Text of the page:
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  • Commercial! BP Solar is the world’s largest fully-integrated solar electric company BP Solar is positioned for growth Combination of the world’s leading solar companies in July last year - $170 Million turnover last year and will be into $200s this year Manufacturing plants in US, Spain, India, Australia Module assembly plants in Saudi, Thailand, Indonesia, Malaysia and Hong Kong Product sold in 160 countries 20% of global market share Solar important business stream within BP Easy to see why – growth rates which other energy sectors can only dream of!
  • Transcript

    • 1. Photovoltaic Technology: Status and Trends Presentation to the First NREL Energy Analysis Forum Golden, CO August 13, 2001
    • 2. BP Solar Locations Manufacturing & Sales Sales Modules & Sales
    • 3. Solar Electricity Now
      • Economically driven global off-grid market
      • Policy driven grid markets in Europe, Asia, and California; residential applications dominate.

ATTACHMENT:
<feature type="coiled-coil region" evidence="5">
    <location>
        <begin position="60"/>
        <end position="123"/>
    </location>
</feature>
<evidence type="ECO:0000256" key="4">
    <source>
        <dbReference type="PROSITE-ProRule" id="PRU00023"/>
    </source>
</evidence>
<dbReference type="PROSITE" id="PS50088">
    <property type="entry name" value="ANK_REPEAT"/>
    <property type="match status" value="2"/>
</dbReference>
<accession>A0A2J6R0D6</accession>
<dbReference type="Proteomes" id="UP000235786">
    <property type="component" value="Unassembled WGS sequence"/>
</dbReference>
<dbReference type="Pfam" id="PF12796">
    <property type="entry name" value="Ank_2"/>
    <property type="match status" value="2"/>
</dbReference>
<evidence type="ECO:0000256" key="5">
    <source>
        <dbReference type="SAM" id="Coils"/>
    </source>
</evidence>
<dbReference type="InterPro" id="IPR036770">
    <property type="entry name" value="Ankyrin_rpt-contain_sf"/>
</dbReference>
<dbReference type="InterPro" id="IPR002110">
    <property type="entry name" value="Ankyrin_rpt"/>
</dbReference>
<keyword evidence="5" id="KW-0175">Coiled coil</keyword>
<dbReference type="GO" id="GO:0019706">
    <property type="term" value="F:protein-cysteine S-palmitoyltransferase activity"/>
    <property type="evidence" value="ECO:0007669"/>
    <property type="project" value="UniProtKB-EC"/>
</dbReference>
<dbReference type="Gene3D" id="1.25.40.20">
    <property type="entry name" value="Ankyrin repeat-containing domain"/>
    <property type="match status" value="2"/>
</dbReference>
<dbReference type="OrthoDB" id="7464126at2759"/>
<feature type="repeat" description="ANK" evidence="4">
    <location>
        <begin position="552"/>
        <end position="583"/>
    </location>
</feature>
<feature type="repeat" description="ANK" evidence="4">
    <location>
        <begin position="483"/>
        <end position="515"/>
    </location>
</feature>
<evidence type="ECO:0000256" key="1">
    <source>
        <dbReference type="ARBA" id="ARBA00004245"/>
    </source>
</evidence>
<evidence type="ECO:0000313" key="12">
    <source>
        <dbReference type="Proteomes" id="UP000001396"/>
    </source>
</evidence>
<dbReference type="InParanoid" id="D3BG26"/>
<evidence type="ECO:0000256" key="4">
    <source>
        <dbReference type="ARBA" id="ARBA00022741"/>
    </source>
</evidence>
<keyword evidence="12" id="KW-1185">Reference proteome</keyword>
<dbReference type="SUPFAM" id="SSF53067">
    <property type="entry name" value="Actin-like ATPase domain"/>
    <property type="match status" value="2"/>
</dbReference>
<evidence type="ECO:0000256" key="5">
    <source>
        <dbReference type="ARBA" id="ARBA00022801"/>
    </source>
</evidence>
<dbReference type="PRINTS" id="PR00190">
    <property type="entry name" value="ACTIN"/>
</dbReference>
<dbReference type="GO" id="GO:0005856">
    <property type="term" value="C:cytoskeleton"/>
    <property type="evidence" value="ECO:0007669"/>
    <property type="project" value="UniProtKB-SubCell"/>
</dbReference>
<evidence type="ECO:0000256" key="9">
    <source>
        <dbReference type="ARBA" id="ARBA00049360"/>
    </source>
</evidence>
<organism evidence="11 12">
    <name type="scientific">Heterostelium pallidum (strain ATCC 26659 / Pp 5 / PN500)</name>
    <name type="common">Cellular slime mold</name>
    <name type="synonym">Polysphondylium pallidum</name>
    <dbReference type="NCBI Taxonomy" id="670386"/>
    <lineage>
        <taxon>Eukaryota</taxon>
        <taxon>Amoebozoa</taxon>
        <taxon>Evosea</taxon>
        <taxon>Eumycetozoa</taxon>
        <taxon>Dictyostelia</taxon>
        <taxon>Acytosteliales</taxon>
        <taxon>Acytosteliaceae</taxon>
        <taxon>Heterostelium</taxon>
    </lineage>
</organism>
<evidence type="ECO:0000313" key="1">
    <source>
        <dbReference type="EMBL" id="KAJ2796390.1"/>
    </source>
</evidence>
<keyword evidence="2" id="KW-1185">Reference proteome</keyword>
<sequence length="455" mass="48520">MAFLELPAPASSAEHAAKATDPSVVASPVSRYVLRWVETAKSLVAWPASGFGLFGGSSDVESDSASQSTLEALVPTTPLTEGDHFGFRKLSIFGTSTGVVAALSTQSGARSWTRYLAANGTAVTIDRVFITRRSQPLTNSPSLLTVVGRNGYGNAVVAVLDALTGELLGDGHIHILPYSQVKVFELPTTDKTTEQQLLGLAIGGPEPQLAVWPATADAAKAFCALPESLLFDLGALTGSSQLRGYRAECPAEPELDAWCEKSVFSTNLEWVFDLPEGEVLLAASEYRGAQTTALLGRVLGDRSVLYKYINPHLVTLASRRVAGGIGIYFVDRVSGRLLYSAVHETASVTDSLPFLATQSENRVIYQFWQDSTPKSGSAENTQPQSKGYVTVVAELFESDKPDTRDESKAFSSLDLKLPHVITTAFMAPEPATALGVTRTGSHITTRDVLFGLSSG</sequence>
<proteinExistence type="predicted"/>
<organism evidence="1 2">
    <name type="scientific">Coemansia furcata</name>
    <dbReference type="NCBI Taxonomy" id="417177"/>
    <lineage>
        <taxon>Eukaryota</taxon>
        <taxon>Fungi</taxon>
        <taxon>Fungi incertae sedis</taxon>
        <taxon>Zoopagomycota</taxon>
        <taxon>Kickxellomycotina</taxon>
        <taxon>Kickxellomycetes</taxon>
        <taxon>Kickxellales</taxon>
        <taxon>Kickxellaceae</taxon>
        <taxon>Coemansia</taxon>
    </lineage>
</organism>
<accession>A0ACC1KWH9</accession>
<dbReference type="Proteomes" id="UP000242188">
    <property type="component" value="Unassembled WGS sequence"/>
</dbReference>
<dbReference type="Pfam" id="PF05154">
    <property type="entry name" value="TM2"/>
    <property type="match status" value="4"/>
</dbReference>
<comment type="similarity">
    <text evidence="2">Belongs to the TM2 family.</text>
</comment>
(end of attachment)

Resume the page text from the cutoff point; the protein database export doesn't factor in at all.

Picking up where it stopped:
• Catalog modules – glass and aluminum
      • High reliability, long life well established
      • Well known systems art – still relatively few practitioners in many countries and most US states
      • Visually differentiated BIPV applications
      • First wave of distributed generation revolution
      • First tier manufacturers concerned with mega-plants and silicon supply issues
      • Sales network evolution driven by emerging grid markets
      • Crystalline remains the workhorse of the industry
    • 4. Solar Electricity 2010
      • High market entry barriers
      • Economically driven global market structured to exploit value of renewables and distributed generation
      • Solar is implicit element of building design
      • Catalog solar electric building materials
      • Element of roofing, glazing and building electrical systems, with visual impact optional
      • On-site electricity properly valued and traded in competitive electricity markets
      • Front end manufacturing concentrated in small number of companies